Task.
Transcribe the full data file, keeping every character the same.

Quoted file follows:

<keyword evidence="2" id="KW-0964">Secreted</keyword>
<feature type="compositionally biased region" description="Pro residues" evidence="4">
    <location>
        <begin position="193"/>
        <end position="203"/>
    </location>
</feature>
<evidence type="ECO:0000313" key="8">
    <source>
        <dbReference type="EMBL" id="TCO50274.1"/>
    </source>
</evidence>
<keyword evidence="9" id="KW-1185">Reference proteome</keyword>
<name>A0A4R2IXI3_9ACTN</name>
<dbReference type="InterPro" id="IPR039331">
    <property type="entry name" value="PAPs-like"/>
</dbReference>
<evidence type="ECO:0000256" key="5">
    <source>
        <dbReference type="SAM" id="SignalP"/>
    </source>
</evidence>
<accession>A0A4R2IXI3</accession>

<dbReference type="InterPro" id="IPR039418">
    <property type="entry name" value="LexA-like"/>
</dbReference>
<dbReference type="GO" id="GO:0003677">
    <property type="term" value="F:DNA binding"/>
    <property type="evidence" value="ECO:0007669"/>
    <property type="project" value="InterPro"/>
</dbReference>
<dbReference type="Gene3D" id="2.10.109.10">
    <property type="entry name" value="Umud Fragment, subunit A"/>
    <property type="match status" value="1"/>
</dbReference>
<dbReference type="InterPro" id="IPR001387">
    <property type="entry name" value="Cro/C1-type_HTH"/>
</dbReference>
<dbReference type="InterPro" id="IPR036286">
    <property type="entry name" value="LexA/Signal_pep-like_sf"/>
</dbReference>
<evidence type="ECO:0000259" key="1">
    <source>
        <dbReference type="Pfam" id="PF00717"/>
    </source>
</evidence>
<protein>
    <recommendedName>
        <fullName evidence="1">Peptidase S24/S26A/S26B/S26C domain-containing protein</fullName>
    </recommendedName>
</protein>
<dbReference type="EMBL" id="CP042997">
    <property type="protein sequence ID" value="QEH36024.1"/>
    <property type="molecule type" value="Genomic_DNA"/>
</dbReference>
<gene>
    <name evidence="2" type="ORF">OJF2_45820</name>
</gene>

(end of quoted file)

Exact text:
<keyword evidence="2" id="KW-0964">Secreted</keyword>
<feature type="compositionally biased region" description="Pro residues" evidence="4">
    <location>
        <begin position="193"/>
        <end position="203"/>
    </location>
</feature>
<evidence type="ECO:0000313" key="8">
    <source>
        <dbReference type="EMBL" id="TCO50274.1"/>
    </source>
</evidence>
<keyword evidence="9" id="KW-1185">Reference proteome</keyword>
<name>A0A4R2IXI3_9ACTN</name>
<dbReference type="InterPro" id="IPR039331">
    <property type="entry name" value="PAPs-like"/>
</dbReference>
<evidence type="ECO:0000256" key="5">
    <source>
        <dbReference type="SAM" id="SignalP"/>
    </source>
</evidence>
<accession>A0A4R2IXI3</accession>

<dbReference type="InterPro" id="IPR039418">
    <property type="entry name" value="LexA-like"/>
</dbReference>
<dbReference type="GO" id="GO:0003677">
    <property type="term" value="F:DNA binding"/>
    <property type="evidence" value="ECO:0007669"/>
    <property type="project" value="InterPro"/>
</dbReference>
<dbReference type="Gene3D" id="2.10.109.10">
    <property type="entry name" value="Umud Fragment, subunit A"/>
    <property type="match status" value="1"/>
</dbReference>
<dbReference type="InterPro" id="IPR001387">
    <property type="entry name" value="Cro/C1-type_HTH"/>
</dbReference>
<dbReference type="InterPro" id="IPR036286">
    <property type="entry name" value="LexA/Signal_pep-like_sf"/>
</dbReference>
<evidence type="ECO:0000259" key="1">
    <source>
        <dbReference type="Pfam" id="PF00717"/>
    </source>
</evidence>
<protein>
    <recommendedName>
        <fullName evidence="1">Peptidase S24/S26A/S26B/S26C domain-containing protein</fullName>
    </recommendedName>
</protein>
<dbReference type="EMBL" id="CP042997">
    <property type="protein sequence ID" value="QEH36024.1"/>
    <property type="molecule type" value="Genomic_DNA"/>
</dbReference>
<gene>
    <name evidence="2" type="ORF">OJF2_45820</name>
</gene>